Pro-Turkey Syria rebels accept Idlib deal, albeit cautiously

The National Liberation Front have announced their ‘full cooperation with our Turkish ally in helping to make a success their efforts to spare civilians from the afflictions of war.’ (AFP)
Updated 23 September 2018
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Pro-Turkey Syria rebels accept Idlib deal, albeit cautiously

  • The National Liberation Front rebel alliance accepts deal reached or Idlib, but says they remain on their guard
  • Syria’s war has killed more than 360,000 people and displaced millions from their homes since erupting in 2011
BEIRUT: Pro-Turkey rebels have cautiously accepted a Moscow-Ankara deal to prevent a Russia-backed regime attack on Syria’s last major opposition bastion of Idlib, while a small militant group has rejected it.
The dominant force in the northwestern region bordering Turkey, the Hayat Tahrir Al-Sham (HTS) alliance led by militants of Syria’s former Al-Qaeda affiliate, had on Sunday however still not responded.
Late Saturday, the National Liberation Front (NLF) rebel alliance in a statement accepted the deal reached on Monday for Idlib, but said they remained on their guard.
They announced “our full cooperation with our Turkish ally in helping to make a success their efforts to spare civilians from the afflictions of war.”
“But we will stay alert to any betrayal by the Russians, the regime or the Iranians,” the NLF warned, fearing the agreement to be “temporary.”
“We will not abandon our weapons, our land or our revolution” against the Russia- and Iran-backed forces of President Bashar Assad, the rebels said.
Also on Saturday, in a statement circulated on social media, the Al-Qaeda-linked Hurras Al-Deen rejected the agreement reached in the Russian resort of Sochi.
“We at the Hurras Al-Deen organization again announce our rejection of these conspiracies,” it said.
Monday’s agreement provides for a U-shaped buffer zone 15 to 20 kilometers (9 to 12 miles) wide to be set up around Idlib.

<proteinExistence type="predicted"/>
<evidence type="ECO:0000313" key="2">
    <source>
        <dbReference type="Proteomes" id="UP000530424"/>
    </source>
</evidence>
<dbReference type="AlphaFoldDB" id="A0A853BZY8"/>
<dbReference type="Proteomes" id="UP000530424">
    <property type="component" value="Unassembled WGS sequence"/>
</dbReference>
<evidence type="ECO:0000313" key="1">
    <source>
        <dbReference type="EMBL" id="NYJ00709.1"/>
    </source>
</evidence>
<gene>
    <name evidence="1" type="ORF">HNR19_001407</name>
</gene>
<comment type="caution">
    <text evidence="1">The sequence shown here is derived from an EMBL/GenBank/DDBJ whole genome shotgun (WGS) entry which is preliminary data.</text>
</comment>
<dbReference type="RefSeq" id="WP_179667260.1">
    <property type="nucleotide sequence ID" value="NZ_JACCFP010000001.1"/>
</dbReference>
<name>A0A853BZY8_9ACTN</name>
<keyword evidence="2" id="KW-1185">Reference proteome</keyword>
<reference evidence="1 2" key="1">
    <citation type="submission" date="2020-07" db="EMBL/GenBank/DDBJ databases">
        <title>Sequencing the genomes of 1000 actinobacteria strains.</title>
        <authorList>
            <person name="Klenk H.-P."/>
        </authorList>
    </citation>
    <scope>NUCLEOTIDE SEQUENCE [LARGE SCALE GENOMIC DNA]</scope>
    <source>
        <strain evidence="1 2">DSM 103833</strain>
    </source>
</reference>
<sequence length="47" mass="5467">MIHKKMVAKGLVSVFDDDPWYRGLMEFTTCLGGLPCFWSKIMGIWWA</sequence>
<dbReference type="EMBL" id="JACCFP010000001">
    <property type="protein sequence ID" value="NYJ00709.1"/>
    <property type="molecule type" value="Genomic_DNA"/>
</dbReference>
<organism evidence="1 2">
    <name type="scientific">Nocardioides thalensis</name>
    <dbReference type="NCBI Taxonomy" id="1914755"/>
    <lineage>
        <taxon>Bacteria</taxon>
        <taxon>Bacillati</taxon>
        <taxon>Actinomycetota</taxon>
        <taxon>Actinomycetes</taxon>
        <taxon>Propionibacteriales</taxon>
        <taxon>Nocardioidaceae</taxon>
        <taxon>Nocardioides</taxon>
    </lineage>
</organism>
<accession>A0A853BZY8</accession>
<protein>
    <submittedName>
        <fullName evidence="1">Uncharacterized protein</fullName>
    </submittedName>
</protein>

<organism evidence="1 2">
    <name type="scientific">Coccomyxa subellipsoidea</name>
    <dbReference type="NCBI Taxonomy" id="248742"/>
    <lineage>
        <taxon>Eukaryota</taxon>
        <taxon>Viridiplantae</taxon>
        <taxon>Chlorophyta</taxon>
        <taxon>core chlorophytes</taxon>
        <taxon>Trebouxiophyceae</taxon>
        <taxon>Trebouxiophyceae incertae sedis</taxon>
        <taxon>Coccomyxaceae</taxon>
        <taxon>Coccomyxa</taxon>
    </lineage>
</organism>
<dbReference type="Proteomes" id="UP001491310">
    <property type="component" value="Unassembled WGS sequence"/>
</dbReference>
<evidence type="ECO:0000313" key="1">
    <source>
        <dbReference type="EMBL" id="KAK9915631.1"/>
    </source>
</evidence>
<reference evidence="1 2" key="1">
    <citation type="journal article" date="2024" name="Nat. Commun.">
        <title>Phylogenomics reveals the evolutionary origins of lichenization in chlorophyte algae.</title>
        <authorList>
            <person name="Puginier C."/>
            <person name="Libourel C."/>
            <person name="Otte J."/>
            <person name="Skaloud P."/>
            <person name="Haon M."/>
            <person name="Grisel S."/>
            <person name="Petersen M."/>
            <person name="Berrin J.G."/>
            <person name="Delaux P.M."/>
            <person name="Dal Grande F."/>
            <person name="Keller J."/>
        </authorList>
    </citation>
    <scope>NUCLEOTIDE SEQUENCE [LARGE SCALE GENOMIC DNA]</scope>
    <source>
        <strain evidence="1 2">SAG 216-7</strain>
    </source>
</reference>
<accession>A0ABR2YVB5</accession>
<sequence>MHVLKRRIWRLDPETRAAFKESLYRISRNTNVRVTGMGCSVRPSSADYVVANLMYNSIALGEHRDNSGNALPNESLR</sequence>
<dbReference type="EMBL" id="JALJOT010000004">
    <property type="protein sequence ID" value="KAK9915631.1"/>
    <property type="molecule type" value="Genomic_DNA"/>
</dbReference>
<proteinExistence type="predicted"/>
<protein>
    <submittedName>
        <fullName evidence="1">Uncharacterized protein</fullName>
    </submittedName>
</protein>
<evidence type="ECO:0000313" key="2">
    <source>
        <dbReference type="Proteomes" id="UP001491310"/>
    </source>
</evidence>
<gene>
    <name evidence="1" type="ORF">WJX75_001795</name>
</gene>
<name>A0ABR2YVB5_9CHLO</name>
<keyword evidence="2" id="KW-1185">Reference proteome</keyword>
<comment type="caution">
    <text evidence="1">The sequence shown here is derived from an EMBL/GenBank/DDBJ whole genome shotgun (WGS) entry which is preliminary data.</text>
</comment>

Under the deal, all factions in the planned demilitarized zone must hand over their heavy weapons by October 10, and radical groups must withdraw by October 15.
Both the extremist Hurras Al-Deen and NLF rebels are present inside this planned buffer area, the Syrian Observatory for Human Rights says.
But the dominant HTS alliance is also widely present, according to the Britain-based monitor.
The militant-led group — which controls more than half of the Idlib region — has not officially responded to the agreement.
But its propaganda agency Ebaa has cast doubt on Turkey’s motivations.
In August, HTS leader Abu Mohamed Al-Jolani warned opposition factions in Idlib against handing over their weapons.
Syria’s war has killed more than 360,000 people and displaced millions from their homes since erupting in 2011 with the brutal repression of anti-Assad protests.


US-backed Syria offensive kills 35 Daesh fighters: monitor

Updated 20 October 2018
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US-backed Syria offensive kills 35 Daesh fighters: monitor

BEIRUT: An offensive by US-backed forces against Daesh’s last redoubt in eastern Syria killed 35 militants on Saturday, a Britain-based war monitor said.
Twenty-eight Daesh members were killed in air strikes by the US-led coalition around the town of Hajjin, the Syrian Observatory for Human Rights said.
Another seven militants were killed in ground fighting with the Syrian Democratic Forces, who launched a coalition-backed offensive against the Daesh-held pocket in the Euphrates Valley last month.
Fighting has killed 414 militants and 227 SDF fighters in total since the assault began on September 10, the Observatory said.
Coalition air strikes on Daesh targets in another part of the pocket on Thursday and Friday killed at least 41 civilians, 10 of them children, the monitor said.
Daesh overran large swathes of Syria and neighboring Iraq in 2014, proclaiming a “caliphate” across the land it controlled.
But the militant group has since lost most of its territory to various offensives in both countries.
In Syria, its presence has been reduced to parts of the vast Badia desert and the Hajjin pocket in the eastern province of Deir Ezzor near the Iraqi border.
Syria’s war has killed more than 360,000 people since it erupted in 2011 with the brutal repression of anti-government protests.